While going ahead with the planned friendly takeover bid for the Australian OPSM chain for €327 million, which will end up giving Luxottica a total of 3,415 retail outlets around the world, Leonardo Del Vecchio, the group's chairman, told shareholders last week that the revenue shortfall resulting from his split with Giorgio Armani is well on its way to being absorbed.

The collections licensed by the renowned Italian designer accounted for 20 percent of the group's revenues, but just 4 months into 2003, orders for the group's new lines ? Ray Ban ophthalmic frames, Versace and Versus ? had already compensated for half of this loss. They've been selling well since MIDO and are already on display in the optical stores' windows. By the 3rd quarter, three-quarters of the gap should have been filled, at least in terms of volume, based on the orders in hand, and the 4th quarter should see a return to the former levels of activity. For the full 12 months of 2003, Luxottica expects the new lines to contribute 14 percent of group sales, growing to 20 percent in the early months of 2004.

In spite of the bad results posted in the 1st quarter, with turnover off by 20 percent and margins clipped, Del Vecchio remains relatively optimistic about the results for the entire year. The poor 1st half of 2003 cannot stand comparison with the excellent results of the same period a year ago. Instead, while the 2nd half of 2002 proved extremely tough, the 2nd half of this year looks distinctly positive for the moment. Aside from restoring the balance on the wholesale side, the revenues of the 619 OPSM outlets in Australia and Asia will start to swell the group's revenues. They may also contribute more profit immediately, assuming that the integration of the Australian chain will proceed as smoothly as that of Sunglass Hut International. The process is expected to be completed by the end of the year.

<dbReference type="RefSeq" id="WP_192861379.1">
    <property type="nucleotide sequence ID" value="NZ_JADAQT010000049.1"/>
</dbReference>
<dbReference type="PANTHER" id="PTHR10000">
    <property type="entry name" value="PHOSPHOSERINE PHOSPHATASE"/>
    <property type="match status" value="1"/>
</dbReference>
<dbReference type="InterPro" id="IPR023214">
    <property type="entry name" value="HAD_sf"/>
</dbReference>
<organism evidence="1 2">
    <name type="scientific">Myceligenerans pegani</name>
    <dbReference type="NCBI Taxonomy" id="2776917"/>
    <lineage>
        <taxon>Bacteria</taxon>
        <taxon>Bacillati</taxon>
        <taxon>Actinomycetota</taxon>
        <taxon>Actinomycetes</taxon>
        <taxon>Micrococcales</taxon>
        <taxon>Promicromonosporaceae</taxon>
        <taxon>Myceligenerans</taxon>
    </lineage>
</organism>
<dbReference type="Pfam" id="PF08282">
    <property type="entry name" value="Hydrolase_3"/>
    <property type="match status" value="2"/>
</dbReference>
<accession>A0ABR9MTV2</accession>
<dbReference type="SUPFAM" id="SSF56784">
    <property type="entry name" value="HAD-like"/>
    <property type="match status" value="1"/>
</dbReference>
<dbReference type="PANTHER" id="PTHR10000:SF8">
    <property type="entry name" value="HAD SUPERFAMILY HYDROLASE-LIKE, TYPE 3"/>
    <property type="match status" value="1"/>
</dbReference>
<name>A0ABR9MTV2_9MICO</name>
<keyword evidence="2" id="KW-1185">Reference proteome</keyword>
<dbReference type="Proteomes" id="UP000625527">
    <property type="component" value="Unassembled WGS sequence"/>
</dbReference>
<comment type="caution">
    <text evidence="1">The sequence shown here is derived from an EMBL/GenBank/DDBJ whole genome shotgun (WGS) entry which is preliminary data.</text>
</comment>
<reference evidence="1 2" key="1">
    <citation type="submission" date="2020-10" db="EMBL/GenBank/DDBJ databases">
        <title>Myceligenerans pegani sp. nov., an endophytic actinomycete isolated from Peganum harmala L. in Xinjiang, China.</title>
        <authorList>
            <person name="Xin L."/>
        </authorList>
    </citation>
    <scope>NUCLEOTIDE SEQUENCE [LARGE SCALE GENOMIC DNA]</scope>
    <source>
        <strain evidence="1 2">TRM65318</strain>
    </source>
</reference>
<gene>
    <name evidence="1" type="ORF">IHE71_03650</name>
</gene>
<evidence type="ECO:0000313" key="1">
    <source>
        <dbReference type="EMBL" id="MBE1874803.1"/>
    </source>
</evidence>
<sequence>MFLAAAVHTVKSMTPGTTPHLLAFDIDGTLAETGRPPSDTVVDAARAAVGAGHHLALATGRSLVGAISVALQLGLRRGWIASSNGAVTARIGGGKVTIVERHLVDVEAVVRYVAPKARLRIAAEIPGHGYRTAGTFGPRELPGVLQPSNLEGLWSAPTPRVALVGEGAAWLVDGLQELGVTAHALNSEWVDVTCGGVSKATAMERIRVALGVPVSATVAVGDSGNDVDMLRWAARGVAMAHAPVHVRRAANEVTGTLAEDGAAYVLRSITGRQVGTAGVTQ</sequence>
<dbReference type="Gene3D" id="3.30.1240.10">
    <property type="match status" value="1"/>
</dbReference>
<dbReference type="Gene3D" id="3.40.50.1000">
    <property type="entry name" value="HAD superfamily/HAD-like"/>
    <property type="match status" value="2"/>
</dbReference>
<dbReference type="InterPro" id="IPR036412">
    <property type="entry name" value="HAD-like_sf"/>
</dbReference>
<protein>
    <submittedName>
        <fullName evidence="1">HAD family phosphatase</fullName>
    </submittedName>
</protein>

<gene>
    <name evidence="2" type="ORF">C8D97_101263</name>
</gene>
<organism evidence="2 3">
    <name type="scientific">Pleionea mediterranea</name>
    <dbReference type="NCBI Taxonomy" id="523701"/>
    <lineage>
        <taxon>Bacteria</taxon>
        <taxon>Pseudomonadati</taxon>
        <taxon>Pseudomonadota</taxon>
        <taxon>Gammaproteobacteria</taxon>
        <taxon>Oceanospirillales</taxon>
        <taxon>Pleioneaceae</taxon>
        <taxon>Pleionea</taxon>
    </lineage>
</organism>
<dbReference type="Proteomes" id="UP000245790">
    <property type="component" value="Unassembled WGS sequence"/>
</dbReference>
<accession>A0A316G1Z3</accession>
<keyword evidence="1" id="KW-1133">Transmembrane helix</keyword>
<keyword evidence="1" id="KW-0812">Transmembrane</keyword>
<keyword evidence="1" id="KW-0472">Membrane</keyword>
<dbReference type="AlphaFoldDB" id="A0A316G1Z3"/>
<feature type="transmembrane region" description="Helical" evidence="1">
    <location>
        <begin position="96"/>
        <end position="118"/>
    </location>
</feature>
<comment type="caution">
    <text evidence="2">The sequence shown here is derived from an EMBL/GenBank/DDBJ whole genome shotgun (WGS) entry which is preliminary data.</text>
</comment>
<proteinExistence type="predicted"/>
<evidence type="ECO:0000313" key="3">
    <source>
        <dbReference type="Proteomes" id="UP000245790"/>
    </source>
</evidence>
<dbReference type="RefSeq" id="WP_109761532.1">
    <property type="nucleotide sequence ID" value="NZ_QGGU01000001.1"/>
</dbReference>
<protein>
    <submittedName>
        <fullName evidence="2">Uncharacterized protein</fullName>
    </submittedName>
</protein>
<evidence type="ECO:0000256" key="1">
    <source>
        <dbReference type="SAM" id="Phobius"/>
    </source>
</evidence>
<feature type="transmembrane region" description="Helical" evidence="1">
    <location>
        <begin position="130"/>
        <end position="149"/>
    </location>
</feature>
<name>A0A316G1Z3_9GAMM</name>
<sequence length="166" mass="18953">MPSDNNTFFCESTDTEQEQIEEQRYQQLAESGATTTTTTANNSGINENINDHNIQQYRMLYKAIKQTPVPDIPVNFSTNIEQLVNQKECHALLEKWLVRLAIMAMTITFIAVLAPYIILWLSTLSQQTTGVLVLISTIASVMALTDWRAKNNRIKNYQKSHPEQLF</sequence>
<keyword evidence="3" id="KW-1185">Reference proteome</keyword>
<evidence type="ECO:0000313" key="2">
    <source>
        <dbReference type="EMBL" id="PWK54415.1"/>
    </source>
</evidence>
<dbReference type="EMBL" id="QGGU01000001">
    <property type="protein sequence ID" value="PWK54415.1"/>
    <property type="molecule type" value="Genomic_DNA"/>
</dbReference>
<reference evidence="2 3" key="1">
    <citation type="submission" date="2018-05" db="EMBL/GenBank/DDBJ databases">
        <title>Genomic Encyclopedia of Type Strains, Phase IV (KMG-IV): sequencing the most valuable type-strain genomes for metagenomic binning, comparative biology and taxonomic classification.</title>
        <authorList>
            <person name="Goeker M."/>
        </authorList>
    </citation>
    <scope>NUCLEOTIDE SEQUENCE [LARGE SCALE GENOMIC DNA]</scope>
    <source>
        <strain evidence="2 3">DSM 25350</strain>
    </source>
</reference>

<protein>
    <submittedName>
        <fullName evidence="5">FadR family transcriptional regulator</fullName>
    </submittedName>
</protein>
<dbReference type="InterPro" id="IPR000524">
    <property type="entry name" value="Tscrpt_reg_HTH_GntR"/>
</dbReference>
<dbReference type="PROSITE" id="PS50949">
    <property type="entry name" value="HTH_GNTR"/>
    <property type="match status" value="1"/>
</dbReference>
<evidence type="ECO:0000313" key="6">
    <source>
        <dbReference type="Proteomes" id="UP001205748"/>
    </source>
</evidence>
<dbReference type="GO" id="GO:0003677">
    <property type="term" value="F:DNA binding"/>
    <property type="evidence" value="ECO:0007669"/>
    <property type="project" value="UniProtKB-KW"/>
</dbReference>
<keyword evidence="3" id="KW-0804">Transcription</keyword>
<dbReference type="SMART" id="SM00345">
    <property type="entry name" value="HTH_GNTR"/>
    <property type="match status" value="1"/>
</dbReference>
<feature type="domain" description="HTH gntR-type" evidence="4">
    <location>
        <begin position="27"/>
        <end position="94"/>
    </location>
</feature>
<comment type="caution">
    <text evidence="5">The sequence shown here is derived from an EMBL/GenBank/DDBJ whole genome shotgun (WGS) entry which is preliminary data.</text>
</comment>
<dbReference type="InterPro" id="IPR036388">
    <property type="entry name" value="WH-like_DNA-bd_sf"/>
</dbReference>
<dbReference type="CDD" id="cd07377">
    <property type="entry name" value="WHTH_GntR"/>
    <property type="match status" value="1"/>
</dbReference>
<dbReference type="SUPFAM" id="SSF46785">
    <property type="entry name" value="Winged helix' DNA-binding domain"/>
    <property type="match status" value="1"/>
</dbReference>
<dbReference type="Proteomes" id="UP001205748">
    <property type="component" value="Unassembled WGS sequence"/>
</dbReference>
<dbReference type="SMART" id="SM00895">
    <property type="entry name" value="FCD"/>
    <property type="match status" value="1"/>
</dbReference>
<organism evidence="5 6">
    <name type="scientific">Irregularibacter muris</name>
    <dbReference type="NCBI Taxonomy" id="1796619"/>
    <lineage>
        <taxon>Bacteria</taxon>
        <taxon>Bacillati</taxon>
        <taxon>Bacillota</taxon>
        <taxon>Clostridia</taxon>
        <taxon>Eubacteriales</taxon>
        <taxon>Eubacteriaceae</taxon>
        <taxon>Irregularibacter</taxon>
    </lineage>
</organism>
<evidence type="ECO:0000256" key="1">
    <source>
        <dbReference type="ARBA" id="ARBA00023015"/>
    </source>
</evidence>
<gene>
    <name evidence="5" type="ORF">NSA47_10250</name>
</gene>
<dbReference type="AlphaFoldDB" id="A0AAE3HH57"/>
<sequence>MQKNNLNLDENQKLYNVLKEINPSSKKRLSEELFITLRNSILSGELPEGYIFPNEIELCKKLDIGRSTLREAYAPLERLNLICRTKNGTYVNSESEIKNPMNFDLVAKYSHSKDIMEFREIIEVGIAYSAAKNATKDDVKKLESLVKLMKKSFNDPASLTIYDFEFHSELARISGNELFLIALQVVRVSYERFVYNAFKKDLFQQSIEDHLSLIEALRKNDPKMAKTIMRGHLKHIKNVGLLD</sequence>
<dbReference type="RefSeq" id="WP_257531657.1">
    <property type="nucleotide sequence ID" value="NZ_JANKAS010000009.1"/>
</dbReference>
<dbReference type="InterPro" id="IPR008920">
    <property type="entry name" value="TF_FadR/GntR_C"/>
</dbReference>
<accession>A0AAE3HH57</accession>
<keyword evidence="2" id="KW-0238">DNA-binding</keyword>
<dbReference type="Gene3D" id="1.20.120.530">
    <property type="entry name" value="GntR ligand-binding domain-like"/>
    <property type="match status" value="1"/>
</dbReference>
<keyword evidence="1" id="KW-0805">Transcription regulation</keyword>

Further acquisitions are a key component of Luxottica's strategy. Negotiations are underway with two-three brands, including ?some pretty influential ones,? and with certain US retail chains. Luxottica wants in fact to raise its market shares in the USA from the current overall level of 15 percent ? 11 percent for prescription eyewear, mainly via LensCrafters, and 35 percent in the medium-high segment of the sunglass market ? but the timing of the planned takeovers remains uncertain. After all, it took two full years to get the OPSM operation off the ground.

With regard to the fashion hosue of Gianni Versace, which is not doing well financially, Del Vecchio has agreed to sit on its board of directors but he doesn't want a stake in the company. The licensing agreement binds Versace to Luxottica for a 10-year term, with a unilateral option for Luxottica to renew it for a further 10 years.

Del Vecchio is not particularly worried about the current state of the sunglass market, which is flat in the USA and declining in Europe, particularly in Italy. Induced by the poor economy, it should recover rapidly unless there's another war or another major health scare on the scale of SARS. The tourist industry - a vital factor for the sunglass market ? is already recovering after its recent downturn, though it's unlikely to climb back to previous levels. The devaluation of the dollar is not a major problem either, though it had a negative impact on first-half results, as while 70 percent of group revenues are in dollars, over 70 percent of its costs are in the same currency.

According to Del Vecchio, the split with Armani occurred because of the designer's insistence on making distribution more selective, particularly in the USA where he wanted the number of outlets carrying his lines cut in half. The Italian entrepreneur thinks that this won't happen with Chanel, whose license expires in December of 2004, because the brand is already distributed exclusively at the top end of the market. Chanel models have been available at cut price recently only because the optical chains have been doing their best to reduce stocks, claims Del Vecchio.

As reported, Armani has left Luxottica's board, although he remains a shareholder. The newly elected board has 9 members as opposed to the original 7, with the addition of Sabina Grossi, chief investor relations manager and a key personality in Del Vecchio's entourage, and of two other directors - Enrico Cavatorta and Mario Cattaneo.